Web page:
Living Liver Donation
Overview of Living Liver Donation
A living liver donation occurs when a living person donates a portion of their healthy liver for transplant to a person who is in end-stage liver disease. The liver is the only organ in the body that will regrow to full size and functionality. The transplanted partial liver will replace the recipient’s diseased liver and also grow to full size and functionality in just 6 to 8 weeks.
Liver transplants account for about 11% of the need for people on the national transplant waiting list. While this a smaller percentage than those in need of a kidney, liver transplant is the only hope for long-term survival for a person with liver failure. Unlike a dialysis machine that can replace kidney function for those with kidney failure, no device can replicate the functions of the liver, even for a short time.
Living liver donors may be related to the recipients, but successful matches do not require a genetic link. Living liver donors can be spouses, other family members, friends, neighbors, coworkers or complete strangers.
Living donors must be at least 18 years old and in good physical and mental health, with a BMI below 35; they may not engaged in active substance abuse, and must have normal, healthy liver function. Certain medical or untreated mental health conditions that may prevent some people from becoming a living liver donor. However, the transplant center will conduct thorough examinations and screenings to determine a potential donor’s eligibility. If you’re interested, let the medical professionals determine if you’re able to donate.
Living liver donation has several advantages over deceased liver donation. First, the transplant of a partial liver from a living donor has a greater likelihood of being successful, both immediately after transplant and long-term. Second, transplant from a living liver donor allows time for screening to make the best possible match; the transplanted organ is healthier as a result of a planned, scheduled transplant. Living kidney donation is desperately needed to meet the critical need!
Types of Living Liver Donation
There are two types of living liver donation – directed and non-directed donation. Transplant centers are also beginning to use “paired exchange,” “split liver transplants,” and “donor chain” strategies for liver donations. These approaches are commonly used for living kidney donations, but are not yet common practice for living liver donations. Only a small number of transplant centers have the expertise required for these techniques.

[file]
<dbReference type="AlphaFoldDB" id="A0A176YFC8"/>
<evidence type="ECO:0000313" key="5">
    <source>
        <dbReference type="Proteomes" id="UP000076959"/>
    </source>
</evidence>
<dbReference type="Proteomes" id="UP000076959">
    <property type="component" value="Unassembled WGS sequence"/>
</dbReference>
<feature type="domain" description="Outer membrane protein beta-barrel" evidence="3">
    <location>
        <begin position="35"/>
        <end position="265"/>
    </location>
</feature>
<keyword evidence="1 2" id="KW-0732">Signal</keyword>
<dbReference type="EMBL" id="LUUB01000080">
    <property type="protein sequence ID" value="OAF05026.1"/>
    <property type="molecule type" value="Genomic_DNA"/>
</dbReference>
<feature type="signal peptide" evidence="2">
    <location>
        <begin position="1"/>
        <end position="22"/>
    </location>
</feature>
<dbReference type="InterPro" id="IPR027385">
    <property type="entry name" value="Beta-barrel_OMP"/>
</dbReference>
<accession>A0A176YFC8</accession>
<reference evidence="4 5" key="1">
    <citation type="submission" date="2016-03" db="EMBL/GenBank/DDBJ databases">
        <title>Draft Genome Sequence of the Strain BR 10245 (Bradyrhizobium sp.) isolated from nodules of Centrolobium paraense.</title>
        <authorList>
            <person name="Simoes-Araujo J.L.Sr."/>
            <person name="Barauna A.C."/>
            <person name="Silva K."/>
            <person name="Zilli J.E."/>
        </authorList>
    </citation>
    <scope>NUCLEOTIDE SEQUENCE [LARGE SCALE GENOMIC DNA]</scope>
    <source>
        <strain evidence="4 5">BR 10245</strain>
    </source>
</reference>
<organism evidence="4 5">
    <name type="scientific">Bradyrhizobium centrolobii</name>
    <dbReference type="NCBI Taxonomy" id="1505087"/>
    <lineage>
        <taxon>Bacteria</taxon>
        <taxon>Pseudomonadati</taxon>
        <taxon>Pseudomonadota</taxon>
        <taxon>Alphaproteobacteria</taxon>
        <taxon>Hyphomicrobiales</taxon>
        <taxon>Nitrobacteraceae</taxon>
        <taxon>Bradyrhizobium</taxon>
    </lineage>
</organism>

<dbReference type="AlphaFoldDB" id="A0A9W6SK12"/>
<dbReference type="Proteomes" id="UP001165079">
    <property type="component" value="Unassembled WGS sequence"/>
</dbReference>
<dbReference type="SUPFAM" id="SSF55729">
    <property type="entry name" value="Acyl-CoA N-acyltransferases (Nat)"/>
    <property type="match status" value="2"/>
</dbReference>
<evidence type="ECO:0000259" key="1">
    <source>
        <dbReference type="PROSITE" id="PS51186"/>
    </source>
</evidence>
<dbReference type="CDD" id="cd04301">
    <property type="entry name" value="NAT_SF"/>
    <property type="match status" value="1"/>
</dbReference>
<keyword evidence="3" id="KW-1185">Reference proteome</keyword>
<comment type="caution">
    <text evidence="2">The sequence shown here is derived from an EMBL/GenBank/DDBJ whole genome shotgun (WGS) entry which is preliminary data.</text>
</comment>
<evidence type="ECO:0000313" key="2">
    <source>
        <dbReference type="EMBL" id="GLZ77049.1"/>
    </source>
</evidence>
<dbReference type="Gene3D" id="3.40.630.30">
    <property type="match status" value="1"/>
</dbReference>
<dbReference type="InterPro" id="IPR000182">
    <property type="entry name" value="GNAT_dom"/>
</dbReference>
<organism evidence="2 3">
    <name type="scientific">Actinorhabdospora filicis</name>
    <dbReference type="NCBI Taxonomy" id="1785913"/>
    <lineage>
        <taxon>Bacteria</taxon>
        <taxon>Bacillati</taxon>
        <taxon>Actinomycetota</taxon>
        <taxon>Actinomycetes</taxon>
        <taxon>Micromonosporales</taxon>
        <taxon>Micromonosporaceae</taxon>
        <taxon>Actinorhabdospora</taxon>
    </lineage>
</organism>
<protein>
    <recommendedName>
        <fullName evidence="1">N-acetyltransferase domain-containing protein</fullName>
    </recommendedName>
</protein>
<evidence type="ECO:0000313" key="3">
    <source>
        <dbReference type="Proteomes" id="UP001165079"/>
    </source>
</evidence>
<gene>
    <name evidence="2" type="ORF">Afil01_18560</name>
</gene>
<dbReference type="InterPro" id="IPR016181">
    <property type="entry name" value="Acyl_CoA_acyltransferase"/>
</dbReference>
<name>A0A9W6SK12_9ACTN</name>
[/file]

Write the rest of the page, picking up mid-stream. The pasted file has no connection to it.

This is the most common and occurs when the living donor identifies a specific liver donation recipient. Potential donors will be tested to determine if they are a match to the intended recipient, removing the recipient from the national transplant waiting list.
This type of donation is also called anonymous or altruistic donation and occurs when the living donor does not name a recipient. The intent is for the liver donation to go to best matched recipient from the national transplant waiting list.
Common Questions & Concerns
How do I know if I am eligible to be a liver donor? Transplant specialists will conduct a number of screenings and tests to ensure that you are healthy enough to donate. These include thorough medical history and examinations, diagnostic testing, and psychological evaluations. EMS Gives Life can assist you in connecting with an experienced liver transplant program to begin initial screening.
How can I lead a healthy, normal life with a partial liver? Due to the liver’s unique ability to regrow to full size and function just weeks after partial removal, you will not need to live long-term with a partial liver after donation. You can l lead a healthy, normal life with a full liver. The portion of your liver that was removed and transplanted will also grow to full size and function, allowing the liver donation recipient to lead a healthy life as well.
Do I have to be biologically related to the recipient to donate a portion of my liver? Do we have to have the same blood type? The answer in both cases is no. You do not need to be biologically related to the recipient; you can be family, spouse, friends or even a total stranger. Nor do you need to be a blood group match with the recipient. This was a requirement in the past but that is no longer the case.
Are there any out-of-pocket costs for donors? Costs associated with the medical expenses of evaluation, testing, surgery, and immediate post-operative care are typically covered by the recipient’s health insurance. All transplant programs will evaluate what is covered by the recipient’s insurance in advance of any procedures. Expenses such as lost wages, travel, and lodging are not covered by insurance. If your employer provides disability coverage, you will most likely be entitled to disability pay. There are some needs-based programs available to reimburse donors for many out-of-pocket expenses. EMS Gives Life will work with potential donors to remove any financial obstacles to living liver donation.
What is involved in the surgery? How long is the recovery? The percentage of the donor’s liver that is removed depends on the age and size of the recipient. As much as 50-60% of the liver can be removed safely. Typical hospital stays last one week following surgery, with another six to eight weeks for full recovery, allowing time for your liver to regenerate. Depending on the physical demands of their work, donors may need to arrange for light duty alternatives for a period of time determined by the doctor. Most donors return to a normal life within 2 to 3 months after surgery. EMS Gives Life can assist donors and their employers in developing a safe return-to-work plan.
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